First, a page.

January 4, 2017
Legislation Across the Country
Legislation affecting benefit programs changes from time to time. Here’s a quick update on some recent issues from across Canada:
Bill 92, an Act to extend the powers of the Régie de l’assurance maladie du Québec (RAMQ) will, in part, help to increase transparency with respect to costs at the pharmacy.
Other provinces already require the pharmacist’s fee (also known as the dispensing fee or filling fee) to be separated from the actual drug cost on the prescription receipt. In Quebec, only the total cost is shown making it difficult for patients to know what they are paying for and for insurance companies to limit mark-ups for services and/or ingredient costs. Bill 92 will require pharmacists “to separately detail on their invoices the price billed for each drug … the wholesaler’s mark-up, the various professional fees claimed and insured person’s contribution.”
This change is expected to come into effect September 1, 2017.
In all provinces, except Alberta, the provincial/regional governing body for dentists publishes a dental fee guide which is adjusted each year for inflation and changes to service costs. The guide outlines the reasonable and customary costs for each procedure. Dentists may charge more for a procedure but government and private plans will only pay up to the amount listed in the fee guide.
Up until 1997, Alberta also had a Fee Guide but decided to remove it hoping that it would lead to increased competition and thereby lower costs. However, 20 years on, Albertans are faced with fees that can vary widely and costs that are higher and increasing faster than in the rest of Canada.
The Minister of Health has asked the Alberta Dental Association and College to develop a new Fee Guide to help standardize costs and increase transparency. This fee guide is expected to be released soon.
Prince Edward Island
The Premium Tax Act was amended to increase the premium tax rate for Life, Accident & Sickness insurance to 3.75% effective January 1, 2017. This tax is embedded in your monthly rate. The impact to the premium for this change is minimal. Do not expect to see a rate change until your next renewal.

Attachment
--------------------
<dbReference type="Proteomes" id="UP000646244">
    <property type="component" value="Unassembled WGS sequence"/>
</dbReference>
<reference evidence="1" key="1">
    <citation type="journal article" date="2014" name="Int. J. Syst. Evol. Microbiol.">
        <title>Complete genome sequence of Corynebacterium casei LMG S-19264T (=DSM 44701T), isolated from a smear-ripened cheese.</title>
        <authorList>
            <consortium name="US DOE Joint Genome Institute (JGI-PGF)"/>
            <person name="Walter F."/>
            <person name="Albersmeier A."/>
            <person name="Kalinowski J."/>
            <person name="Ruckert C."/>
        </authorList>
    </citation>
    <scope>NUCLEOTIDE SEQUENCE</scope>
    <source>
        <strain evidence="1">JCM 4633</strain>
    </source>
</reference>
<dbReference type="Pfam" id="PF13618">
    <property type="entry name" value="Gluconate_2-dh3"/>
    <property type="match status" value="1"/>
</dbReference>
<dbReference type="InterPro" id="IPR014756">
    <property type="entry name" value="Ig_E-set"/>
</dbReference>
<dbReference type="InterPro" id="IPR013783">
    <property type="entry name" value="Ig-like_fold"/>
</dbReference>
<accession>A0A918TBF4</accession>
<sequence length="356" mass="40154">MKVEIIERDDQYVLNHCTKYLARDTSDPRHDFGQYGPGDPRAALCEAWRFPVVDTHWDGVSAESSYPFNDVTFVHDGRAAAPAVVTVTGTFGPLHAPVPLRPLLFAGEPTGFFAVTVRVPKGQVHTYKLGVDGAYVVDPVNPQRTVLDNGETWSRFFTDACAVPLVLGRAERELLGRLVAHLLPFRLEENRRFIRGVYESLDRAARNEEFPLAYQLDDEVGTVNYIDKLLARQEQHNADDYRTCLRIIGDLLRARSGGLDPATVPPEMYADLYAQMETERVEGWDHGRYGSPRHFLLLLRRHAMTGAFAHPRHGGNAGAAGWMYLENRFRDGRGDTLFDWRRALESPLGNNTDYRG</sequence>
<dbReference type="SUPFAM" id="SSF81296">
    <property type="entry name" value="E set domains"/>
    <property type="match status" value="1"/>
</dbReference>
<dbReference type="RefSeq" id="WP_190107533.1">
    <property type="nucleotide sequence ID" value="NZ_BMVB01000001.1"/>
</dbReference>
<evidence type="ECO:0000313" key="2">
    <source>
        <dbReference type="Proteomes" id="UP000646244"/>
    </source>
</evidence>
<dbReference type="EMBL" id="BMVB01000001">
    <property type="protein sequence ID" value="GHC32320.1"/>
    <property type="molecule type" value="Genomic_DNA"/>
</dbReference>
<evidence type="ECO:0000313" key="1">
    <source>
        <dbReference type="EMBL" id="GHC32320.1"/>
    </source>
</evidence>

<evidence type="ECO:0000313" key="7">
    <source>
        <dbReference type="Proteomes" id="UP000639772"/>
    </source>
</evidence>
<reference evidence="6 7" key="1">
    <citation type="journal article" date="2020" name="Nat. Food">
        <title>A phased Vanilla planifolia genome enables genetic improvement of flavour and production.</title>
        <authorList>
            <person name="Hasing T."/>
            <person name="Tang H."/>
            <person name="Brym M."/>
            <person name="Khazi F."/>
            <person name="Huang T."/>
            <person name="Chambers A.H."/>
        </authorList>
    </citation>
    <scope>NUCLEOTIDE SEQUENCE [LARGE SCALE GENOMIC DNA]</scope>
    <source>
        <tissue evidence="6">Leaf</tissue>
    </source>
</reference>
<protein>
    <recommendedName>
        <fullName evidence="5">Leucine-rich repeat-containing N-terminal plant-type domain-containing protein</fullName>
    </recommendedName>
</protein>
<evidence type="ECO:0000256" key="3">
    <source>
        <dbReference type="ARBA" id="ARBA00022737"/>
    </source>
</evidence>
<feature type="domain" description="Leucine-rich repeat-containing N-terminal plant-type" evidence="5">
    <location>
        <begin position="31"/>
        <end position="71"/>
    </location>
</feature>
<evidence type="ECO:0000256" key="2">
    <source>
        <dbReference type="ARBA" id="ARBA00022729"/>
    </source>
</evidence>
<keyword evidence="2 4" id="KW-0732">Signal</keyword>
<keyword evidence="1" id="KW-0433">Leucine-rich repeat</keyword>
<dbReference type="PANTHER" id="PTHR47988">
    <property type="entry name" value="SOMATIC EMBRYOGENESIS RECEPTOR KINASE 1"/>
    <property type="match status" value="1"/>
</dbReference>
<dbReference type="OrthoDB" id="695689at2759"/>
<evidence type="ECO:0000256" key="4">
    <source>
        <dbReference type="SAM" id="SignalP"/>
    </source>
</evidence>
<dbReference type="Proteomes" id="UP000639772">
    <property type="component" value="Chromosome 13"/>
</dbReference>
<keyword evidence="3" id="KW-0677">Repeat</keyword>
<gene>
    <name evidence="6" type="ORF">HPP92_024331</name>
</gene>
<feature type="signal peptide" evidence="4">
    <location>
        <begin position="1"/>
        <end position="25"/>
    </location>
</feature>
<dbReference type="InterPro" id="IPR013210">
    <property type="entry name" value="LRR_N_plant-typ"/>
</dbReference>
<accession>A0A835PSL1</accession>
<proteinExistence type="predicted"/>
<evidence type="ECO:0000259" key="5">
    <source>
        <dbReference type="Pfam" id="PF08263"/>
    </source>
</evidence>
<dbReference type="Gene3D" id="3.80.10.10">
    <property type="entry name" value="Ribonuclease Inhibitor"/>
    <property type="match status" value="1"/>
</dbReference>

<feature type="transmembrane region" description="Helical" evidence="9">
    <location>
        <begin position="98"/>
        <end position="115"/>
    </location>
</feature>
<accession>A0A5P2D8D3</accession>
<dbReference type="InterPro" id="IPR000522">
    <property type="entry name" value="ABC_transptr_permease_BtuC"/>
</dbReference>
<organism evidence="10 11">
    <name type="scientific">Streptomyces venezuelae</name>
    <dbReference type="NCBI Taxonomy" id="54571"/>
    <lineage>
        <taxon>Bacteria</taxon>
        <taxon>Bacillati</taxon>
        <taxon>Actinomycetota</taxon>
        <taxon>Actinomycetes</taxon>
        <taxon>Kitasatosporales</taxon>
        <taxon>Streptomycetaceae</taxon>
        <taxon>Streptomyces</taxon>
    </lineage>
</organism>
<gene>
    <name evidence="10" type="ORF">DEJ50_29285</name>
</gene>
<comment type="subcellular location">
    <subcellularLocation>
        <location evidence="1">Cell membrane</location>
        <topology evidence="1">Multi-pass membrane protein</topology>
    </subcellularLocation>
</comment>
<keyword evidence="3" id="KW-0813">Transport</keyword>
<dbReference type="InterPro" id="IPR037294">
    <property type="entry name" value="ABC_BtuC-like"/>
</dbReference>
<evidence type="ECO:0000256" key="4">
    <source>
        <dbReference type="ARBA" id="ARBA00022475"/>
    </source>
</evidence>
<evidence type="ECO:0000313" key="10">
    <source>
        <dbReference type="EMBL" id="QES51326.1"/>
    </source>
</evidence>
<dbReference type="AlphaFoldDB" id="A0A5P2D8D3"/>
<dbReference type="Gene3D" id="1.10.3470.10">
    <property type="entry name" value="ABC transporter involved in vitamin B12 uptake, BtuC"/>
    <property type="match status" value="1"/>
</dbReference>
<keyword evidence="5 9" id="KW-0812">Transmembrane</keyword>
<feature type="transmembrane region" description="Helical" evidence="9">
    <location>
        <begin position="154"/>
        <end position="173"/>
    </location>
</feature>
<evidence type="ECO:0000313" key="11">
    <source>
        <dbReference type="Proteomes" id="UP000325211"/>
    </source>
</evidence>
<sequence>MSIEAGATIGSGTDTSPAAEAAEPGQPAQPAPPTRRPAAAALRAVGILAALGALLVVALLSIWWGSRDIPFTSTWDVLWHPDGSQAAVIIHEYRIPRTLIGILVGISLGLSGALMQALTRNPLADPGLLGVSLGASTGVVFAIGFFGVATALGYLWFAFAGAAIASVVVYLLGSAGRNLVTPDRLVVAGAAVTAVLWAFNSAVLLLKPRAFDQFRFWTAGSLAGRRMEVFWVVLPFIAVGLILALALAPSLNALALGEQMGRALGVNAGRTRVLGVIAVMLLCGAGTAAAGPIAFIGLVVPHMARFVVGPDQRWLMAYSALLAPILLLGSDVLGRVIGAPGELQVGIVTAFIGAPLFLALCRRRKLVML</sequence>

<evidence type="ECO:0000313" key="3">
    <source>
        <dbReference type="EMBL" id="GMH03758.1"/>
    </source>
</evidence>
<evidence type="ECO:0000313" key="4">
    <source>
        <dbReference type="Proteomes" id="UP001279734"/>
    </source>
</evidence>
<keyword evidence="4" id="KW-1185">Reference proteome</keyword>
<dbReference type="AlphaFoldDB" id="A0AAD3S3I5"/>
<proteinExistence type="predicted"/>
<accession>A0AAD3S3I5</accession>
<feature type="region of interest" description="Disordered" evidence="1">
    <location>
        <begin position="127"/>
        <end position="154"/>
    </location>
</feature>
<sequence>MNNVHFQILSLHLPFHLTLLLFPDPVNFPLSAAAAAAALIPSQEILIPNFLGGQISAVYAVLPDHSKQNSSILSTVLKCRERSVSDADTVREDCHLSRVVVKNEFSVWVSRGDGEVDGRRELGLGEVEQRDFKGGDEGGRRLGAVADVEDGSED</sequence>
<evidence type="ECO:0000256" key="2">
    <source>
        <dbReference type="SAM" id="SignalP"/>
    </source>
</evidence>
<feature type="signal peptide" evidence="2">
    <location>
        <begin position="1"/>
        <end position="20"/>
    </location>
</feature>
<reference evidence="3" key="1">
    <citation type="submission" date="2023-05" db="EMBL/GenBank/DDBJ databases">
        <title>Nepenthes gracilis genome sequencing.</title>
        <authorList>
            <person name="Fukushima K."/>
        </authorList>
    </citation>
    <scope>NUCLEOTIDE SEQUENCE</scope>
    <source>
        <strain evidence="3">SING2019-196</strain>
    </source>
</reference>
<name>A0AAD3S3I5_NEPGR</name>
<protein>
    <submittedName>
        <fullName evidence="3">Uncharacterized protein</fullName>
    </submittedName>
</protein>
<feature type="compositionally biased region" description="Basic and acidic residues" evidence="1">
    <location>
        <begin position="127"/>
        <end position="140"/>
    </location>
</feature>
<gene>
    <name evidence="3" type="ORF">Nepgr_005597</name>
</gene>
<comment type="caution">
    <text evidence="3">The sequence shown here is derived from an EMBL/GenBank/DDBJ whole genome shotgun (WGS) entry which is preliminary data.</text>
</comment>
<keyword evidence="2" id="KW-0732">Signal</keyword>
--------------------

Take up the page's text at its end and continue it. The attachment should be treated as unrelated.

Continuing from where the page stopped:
Pension advisory committees will have broader powers effective January 1, 2017. If a plan administrator of a pension plan with at least 50 members (including retirees) is petitioned by a least 10 members (or a union representing at least 10 members) to form a member pension advisory committee, the plan administrator must take certain steps to inform all members of the desire to create a committee and take a vote. If the vote passes, there are new regulations to which the plan administrator must abide including holding at least annual meetings with an actuary and providing administrative support to the committee. All costs relating to the establishment and operation of the committee are paid out of the pension fund.
If you would like to learn more about the new steps or if you have been approached by your members about creating a committee, please contact your GMS associate for assistance.
New Form: FSCO has released a new Form 7 that will need to be used effective January 1st. Form 7 is used for Summary of Contributions/Revised Summary of Contributions. Please destroy any old forms and use the new one going forward.
We first told you about the changes to the EI program coming into effect January 1, 2017 in our September newsletter
. Under the new program, EI benefits will include a one-week waiting period (vs. two-weeks prior to the change) followed by 15 weeks of benefit payment for a total of 16 weeks.
Short-term disability plans with waiting periods longer than 7 days will no longer qualify for the EI premium reduction program unless they are amended to at least match the new EI benefit. The government has allowed a four-year transition period (until January 2, 2021) for employers to make the necessary changes.
Your GMS associate will be reviewing your plan with you to ensure it remains eligible for the EI premium reduction program.
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